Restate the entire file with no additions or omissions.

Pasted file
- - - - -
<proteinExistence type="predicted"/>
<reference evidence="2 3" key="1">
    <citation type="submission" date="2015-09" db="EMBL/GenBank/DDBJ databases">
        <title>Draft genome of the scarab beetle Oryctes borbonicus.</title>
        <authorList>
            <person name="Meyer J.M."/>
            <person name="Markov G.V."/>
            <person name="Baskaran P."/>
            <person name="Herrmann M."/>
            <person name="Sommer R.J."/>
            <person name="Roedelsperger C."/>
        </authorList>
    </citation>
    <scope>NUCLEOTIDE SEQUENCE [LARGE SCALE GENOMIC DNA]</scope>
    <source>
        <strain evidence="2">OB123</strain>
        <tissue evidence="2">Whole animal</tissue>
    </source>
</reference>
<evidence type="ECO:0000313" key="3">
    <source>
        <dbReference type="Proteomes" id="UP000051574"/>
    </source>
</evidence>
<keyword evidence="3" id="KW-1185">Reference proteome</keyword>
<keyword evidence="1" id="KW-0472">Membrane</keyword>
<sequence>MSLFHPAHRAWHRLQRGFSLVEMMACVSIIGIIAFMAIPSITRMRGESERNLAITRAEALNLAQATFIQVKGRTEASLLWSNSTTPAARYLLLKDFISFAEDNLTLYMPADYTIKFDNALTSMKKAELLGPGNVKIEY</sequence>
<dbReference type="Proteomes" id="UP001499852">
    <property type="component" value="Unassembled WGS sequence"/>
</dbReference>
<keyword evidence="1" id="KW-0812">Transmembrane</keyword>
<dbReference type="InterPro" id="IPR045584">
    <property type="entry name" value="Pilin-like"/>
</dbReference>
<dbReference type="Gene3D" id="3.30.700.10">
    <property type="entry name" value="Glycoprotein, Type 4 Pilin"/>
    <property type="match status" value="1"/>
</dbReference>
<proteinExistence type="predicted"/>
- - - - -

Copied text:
<proteinExistence type="predicted"/>
<reference evidence="2 3" key="1">
    <citation type="submission" date="2015-09" db="EMBL/GenBank/DDBJ databases">
        <title>Draft genome of the scarab beetle Oryctes borbonicus.</title>
        <authorList>
            <person name="Meyer J.M."/>
            <person name="Markov G.V."/>
            <person name="Baskaran P."/>
            <person name="Herrmann M."/>
            <person name="Sommer R.J."/>
            <person name="Roedelsperger C."/>
        </authorList>
    </citation>
    <scope>NUCLEOTIDE SEQUENCE [LARGE SCALE GENOMIC DNA]</scope>
    <source>
        <strain evidence="2">OB123</strain>
        <tissue evidence="2">Whole animal</tissue>
    </source>
</reference>
<evidence type="ECO:0000313" key="3">
    <source>
        <dbReference type="Proteomes" id="UP000051574"/>
    </source>
</evidence>
<keyword evidence="3" id="KW-1185">Reference proteome</keyword>
<keyword evidence="1" id="KW-0472">Membrane</keyword>
<sequence>MSLFHPAHRAWHRLQRGFSLVEMMACVSIIGIIAFMAIPSITRMRGESERNLAITRAEALNLAQATFIQVKGRTEASLLWSNSTTPAARYLLLKDFISFAEDNLTLYMPADYTIKFDNALTSMKKAELLGPGNVKIEY</sequence>
<dbReference type="Proteomes" id="UP001499852">
    <property type="component" value="Unassembled WGS sequence"/>
</dbReference>
<keyword evidence="1" id="KW-0812">Transmembrane</keyword>
<dbReference type="InterPro" id="IPR045584">
    <property type="entry name" value="Pilin-like"/>
</dbReference>
<dbReference type="Gene3D" id="3.30.700.10">
    <property type="entry name" value="Glycoprotein, Type 4 Pilin"/>
    <property type="match status" value="1"/>
</dbReference>
<proteinExistence type="predicted"/>